Trinidad Robustos Extras cigar

Not the first time I mention on this blog that I really appreciate what the Spanish do. Every year they release something that is collectable and extra ordinary and this is done with regular production cigars and not special editions. Not the first time either I am writing this here too: my appetite for “editions” is barely existing anymore. So another box ticked here for me! To sum it up: a beautiful and classic looking jar and some very nice cigars inside.

Trinidad Robustos Extras numbered

TotT – Bolivar Churchills Tubos

Written by feltedhat on . Posted in Cuban Cigar Review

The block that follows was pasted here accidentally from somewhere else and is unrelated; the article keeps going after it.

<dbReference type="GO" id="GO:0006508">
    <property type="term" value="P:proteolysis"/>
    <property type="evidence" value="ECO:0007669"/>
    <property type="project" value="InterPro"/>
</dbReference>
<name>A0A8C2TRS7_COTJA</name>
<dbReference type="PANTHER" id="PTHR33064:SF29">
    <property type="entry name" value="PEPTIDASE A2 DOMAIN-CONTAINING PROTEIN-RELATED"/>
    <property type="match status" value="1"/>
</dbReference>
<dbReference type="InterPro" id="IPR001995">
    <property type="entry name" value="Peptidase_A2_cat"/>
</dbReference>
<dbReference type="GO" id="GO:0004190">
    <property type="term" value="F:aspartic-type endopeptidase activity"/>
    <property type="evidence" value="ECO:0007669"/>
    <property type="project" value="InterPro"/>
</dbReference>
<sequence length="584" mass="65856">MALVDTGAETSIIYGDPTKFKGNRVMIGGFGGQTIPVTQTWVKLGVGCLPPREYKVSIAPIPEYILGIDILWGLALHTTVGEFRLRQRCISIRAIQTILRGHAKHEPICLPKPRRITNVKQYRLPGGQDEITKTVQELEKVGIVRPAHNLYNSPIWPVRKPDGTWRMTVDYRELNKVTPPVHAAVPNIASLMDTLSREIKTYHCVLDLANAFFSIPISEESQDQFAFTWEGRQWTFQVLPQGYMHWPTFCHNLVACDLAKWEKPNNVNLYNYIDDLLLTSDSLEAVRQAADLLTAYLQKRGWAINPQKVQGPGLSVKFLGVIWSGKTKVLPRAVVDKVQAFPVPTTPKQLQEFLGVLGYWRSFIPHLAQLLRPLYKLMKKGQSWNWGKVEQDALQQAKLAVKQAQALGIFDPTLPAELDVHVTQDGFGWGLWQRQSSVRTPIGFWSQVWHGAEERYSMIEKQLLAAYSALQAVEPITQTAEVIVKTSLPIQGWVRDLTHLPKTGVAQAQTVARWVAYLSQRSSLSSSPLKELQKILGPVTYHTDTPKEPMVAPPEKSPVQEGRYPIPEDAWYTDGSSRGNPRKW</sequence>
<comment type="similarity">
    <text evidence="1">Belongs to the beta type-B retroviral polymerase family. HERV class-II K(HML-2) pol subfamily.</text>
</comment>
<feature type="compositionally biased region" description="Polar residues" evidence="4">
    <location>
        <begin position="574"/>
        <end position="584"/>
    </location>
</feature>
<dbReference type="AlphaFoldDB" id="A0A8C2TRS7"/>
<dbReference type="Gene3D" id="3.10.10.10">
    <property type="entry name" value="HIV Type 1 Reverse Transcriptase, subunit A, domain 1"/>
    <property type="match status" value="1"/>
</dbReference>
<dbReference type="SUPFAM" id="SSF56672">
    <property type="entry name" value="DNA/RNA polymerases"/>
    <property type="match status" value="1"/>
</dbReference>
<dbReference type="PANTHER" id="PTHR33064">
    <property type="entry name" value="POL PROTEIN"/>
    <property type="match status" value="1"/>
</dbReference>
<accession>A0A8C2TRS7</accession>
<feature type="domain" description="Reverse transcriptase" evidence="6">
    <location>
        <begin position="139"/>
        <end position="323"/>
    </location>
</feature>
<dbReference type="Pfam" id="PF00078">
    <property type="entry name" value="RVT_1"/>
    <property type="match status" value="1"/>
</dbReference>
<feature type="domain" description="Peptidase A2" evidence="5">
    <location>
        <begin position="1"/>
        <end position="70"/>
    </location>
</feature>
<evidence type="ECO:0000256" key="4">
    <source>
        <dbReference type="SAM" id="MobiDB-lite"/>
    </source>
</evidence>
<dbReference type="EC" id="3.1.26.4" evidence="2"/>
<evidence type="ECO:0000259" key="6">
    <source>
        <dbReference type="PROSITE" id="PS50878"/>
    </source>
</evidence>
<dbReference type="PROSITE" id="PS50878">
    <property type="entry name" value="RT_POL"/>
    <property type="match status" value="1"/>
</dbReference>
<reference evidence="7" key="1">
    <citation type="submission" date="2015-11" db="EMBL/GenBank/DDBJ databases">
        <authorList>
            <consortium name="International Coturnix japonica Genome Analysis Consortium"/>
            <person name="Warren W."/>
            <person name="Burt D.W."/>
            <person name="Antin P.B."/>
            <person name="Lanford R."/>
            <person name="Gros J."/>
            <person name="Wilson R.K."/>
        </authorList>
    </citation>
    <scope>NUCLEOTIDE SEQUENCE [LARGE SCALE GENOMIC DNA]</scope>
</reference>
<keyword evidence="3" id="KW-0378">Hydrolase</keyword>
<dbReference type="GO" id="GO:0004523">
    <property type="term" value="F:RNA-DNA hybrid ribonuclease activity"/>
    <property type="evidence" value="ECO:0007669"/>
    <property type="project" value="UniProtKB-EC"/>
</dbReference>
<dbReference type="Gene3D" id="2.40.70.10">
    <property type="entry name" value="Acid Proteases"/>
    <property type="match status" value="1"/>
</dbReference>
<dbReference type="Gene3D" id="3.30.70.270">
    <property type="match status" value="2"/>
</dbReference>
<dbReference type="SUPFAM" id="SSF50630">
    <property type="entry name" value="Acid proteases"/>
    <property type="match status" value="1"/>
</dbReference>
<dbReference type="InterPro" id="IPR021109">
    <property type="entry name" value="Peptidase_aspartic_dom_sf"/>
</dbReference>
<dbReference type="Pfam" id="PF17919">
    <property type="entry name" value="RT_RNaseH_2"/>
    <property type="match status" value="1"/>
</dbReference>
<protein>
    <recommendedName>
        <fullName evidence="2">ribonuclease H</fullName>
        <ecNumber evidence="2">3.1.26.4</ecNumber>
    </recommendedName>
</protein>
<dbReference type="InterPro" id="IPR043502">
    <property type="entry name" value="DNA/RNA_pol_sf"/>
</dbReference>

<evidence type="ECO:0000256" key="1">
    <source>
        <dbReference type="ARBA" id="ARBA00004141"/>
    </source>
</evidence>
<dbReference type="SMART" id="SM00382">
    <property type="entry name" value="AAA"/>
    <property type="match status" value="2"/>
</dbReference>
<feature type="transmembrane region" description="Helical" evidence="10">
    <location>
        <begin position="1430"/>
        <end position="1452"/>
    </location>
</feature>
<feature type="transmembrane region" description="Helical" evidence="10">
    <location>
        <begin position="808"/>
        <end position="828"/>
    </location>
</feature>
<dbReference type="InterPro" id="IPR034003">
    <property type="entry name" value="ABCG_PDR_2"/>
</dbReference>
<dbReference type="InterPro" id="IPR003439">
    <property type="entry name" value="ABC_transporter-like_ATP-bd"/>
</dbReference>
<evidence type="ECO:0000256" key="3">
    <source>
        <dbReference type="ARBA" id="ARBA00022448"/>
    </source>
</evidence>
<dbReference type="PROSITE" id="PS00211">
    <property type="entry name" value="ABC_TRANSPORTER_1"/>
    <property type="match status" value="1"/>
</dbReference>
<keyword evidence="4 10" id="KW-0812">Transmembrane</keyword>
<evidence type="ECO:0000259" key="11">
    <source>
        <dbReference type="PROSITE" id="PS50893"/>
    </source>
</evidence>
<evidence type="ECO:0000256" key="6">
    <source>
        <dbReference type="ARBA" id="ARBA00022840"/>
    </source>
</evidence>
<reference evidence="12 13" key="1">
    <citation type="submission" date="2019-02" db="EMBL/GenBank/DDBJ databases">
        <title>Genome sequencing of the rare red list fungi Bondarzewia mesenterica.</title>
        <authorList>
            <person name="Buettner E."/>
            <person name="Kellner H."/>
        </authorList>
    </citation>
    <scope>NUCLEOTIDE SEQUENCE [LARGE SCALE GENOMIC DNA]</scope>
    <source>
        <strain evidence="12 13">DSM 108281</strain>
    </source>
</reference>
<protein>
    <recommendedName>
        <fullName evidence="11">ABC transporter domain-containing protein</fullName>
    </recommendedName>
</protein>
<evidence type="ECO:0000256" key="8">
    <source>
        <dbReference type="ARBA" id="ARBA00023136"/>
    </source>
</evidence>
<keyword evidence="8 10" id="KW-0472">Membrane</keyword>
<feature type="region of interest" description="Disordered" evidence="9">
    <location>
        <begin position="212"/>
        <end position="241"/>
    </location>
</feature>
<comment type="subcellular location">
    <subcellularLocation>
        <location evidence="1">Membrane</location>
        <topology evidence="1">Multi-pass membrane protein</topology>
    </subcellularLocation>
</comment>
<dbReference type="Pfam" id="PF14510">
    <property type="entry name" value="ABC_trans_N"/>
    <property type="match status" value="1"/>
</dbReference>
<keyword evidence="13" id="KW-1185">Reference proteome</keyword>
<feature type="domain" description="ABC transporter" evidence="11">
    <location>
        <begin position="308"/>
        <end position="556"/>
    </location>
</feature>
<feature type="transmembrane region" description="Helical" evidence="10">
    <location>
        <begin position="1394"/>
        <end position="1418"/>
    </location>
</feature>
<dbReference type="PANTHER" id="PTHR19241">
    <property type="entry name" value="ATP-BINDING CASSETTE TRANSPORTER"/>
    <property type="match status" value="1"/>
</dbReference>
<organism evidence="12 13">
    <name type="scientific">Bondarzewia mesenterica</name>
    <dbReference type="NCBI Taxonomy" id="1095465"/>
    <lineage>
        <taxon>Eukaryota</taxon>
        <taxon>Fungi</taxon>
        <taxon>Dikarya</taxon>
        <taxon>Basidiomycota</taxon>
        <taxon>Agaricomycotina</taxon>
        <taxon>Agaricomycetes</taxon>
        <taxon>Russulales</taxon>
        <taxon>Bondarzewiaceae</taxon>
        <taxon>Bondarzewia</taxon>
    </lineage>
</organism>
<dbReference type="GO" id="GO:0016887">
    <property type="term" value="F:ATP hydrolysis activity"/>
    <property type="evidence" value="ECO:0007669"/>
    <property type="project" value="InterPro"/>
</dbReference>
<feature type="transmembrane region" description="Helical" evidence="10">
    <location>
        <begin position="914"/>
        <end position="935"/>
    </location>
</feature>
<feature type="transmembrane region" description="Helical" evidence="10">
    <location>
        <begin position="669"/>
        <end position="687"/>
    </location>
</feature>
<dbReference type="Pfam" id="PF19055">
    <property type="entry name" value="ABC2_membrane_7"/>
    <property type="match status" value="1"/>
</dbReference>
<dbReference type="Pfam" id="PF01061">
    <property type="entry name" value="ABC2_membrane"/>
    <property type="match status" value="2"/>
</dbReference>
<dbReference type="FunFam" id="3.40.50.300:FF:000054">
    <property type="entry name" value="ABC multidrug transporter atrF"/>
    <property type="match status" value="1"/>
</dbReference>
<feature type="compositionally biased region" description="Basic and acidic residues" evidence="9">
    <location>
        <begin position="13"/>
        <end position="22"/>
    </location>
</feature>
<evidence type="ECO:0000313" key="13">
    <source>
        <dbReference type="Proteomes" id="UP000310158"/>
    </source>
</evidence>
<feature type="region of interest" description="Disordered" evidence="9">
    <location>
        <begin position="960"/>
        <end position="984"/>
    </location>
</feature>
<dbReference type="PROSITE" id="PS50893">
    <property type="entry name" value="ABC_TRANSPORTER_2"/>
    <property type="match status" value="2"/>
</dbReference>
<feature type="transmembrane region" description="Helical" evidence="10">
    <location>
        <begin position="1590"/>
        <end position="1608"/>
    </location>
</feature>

Another cigar was reviewed in the tasting of the titans circle. And not just reviewed. I think I am save to say that we all enjoyed this one very much. The Bolivar Churchills Tubos from 2001.

Bolivar Churchill Tubos

And if this would have not been enough we again have been fortunately enough to be gifted with a few great cigars: The Bushidos ER APAC, Punch EL, Davidoff Brazil and the new release, the Partagas Maduros. I wanted to focus on the Bolivar so I did not smoke any of them but I am planing to do some online reviews here soon (and boy, I am really looking forward to smoking them!).

Bolivar Churchill Tubos